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The Cyclopedia of New Zealand [Nelson, Marlborough & Westland Provincial Districts]

Mr. Thomas Redwood

Mr. Thomas Redwood , J. P., of Blenheim, is one of the earliest and best known colonists in Marlborough, and comes of a family distinguished for its pioneering work in the Nelson and Marlborough provinces. He was born in Staffordshire. England, in the page 369 year 1833, and is the third son of the late Mr. Henry Redwood, for many years proprietor of Stafford Place station, in Nelson, and a pioneer runholder in Marlborough. For a few years Mr. Redwood attended school
Macey, photo.Mr. T. Redwood.

Macey, photo.
Mr. T. Redwood.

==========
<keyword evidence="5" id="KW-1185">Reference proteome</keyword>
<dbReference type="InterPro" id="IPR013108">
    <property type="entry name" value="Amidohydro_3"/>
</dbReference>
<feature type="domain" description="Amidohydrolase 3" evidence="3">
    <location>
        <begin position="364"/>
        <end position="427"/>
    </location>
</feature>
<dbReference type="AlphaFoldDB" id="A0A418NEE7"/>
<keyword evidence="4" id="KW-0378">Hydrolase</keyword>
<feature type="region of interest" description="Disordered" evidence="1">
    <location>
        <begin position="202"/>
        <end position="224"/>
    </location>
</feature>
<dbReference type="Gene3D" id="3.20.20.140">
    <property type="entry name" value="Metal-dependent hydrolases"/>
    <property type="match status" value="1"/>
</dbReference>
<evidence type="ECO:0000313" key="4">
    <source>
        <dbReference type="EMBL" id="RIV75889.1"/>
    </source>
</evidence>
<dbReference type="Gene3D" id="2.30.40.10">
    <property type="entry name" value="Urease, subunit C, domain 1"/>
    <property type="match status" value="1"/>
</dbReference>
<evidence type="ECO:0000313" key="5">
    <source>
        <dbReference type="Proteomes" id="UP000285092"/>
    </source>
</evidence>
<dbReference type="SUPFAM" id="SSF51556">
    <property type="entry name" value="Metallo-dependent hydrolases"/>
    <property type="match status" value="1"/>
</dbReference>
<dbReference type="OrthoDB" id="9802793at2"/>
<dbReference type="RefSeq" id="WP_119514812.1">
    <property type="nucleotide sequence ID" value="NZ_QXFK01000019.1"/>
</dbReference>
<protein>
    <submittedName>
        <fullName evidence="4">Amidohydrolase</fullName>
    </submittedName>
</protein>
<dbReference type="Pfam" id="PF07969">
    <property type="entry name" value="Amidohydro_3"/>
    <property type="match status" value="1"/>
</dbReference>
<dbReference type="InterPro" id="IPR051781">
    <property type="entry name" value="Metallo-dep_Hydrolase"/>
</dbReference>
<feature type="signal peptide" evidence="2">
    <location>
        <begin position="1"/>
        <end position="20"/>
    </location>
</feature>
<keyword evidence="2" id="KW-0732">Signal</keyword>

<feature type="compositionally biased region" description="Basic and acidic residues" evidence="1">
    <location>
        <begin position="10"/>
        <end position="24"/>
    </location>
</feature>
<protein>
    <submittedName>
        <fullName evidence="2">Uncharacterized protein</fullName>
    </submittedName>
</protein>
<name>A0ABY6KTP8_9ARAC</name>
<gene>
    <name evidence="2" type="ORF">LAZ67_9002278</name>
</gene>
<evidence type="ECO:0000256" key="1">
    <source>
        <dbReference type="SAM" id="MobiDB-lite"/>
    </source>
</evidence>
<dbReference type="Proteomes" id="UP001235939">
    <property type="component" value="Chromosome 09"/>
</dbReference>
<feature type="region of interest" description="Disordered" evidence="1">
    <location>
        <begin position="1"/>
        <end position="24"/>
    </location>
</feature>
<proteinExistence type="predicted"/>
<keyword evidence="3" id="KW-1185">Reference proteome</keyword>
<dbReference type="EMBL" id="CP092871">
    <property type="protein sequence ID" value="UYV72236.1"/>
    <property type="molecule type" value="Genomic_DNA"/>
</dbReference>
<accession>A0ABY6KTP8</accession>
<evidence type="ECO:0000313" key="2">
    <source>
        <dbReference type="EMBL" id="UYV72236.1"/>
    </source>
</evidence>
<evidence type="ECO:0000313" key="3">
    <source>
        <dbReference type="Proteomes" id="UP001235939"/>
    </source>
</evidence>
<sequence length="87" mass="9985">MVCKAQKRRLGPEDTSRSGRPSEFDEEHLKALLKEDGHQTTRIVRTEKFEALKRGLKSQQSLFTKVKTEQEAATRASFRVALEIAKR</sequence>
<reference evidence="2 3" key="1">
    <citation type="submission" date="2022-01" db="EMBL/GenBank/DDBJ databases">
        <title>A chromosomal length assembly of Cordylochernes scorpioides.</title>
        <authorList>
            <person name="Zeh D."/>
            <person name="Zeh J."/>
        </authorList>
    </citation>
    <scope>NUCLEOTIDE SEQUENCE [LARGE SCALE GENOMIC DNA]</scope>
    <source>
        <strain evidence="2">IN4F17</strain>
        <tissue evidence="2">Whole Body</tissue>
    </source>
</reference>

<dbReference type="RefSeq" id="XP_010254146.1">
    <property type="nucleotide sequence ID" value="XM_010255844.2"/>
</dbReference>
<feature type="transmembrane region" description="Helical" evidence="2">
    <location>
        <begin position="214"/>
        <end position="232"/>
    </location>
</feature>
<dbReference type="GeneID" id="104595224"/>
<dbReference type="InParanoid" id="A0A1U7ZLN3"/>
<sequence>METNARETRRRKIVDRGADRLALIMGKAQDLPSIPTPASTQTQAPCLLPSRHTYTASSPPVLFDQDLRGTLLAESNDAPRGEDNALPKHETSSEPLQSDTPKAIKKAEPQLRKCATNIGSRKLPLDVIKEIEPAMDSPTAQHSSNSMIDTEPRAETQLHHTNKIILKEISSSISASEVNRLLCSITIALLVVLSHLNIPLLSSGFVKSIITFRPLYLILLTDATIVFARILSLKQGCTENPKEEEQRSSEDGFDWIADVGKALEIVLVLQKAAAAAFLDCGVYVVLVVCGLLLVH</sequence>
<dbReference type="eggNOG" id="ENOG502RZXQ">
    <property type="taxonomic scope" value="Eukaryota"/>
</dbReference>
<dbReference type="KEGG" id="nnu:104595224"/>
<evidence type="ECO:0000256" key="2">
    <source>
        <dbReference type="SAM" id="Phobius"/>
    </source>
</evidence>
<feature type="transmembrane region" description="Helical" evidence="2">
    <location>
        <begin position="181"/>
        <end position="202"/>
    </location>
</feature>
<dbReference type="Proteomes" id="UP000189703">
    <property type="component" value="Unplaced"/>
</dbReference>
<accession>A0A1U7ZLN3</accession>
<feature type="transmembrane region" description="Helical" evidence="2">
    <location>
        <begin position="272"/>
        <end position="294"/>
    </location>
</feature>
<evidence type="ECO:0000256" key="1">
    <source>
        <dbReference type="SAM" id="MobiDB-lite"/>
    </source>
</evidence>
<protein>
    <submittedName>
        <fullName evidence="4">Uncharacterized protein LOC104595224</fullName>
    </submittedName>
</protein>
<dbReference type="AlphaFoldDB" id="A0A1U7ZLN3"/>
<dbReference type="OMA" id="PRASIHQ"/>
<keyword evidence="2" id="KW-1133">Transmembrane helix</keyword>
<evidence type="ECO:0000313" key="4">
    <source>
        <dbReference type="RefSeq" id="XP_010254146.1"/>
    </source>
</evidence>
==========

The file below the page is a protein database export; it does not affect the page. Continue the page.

at Upper Hanyard, in Staffordshire, and at Tixall College; but as he came to New Zealand with his parents in one of the first ships in 1842, he completed his education under Mr. Ward, of Nelson. He was then brought up to general farm work, and the management of stock, as his father was about the first successful agriculturist in the Nelson province. In 1848, Mr. Redwood went with a flock of sheep to the Wairau, and returned soon after. Four years later, however, he went to manage. Bank House station for his father, who held it on lease from Dr. Monro, and after three years of highly successful work, he took up a similar position on the Vernon run, which he managed for his father until 1876. Earlier in the seventies, Mr. Redwood bought “Burleigh” from Mr. James Balfour Wemyss, then Provincial Secretary for Marlborough, and lived on the estate for twenty-three years. Shortly after the close of that period, he sold the property, and then, in turn, farmed “Woodburne,” an area of 1200 acres, near Renwicktown, and the Omaka Reserve. In 1900, however, Mr. Redwood met with an accident that compelled him to retire, and has since lived at “Southside,” in Blenheim. For some years, in the early days, he was a member of the Provincial Council Executive, and has been a member of the Wairau Licensing Committee. He was also for some time secretary to the Marlborough Racing Committee, and subsequently owned superior horses, with which he won many races, including the Marlborough and Wellington Cups, and the Christchurch Derby in 1866. Mr. Redwood married Miss C.E. Grimstone, in May, 1863, and has five sons and seven daughters.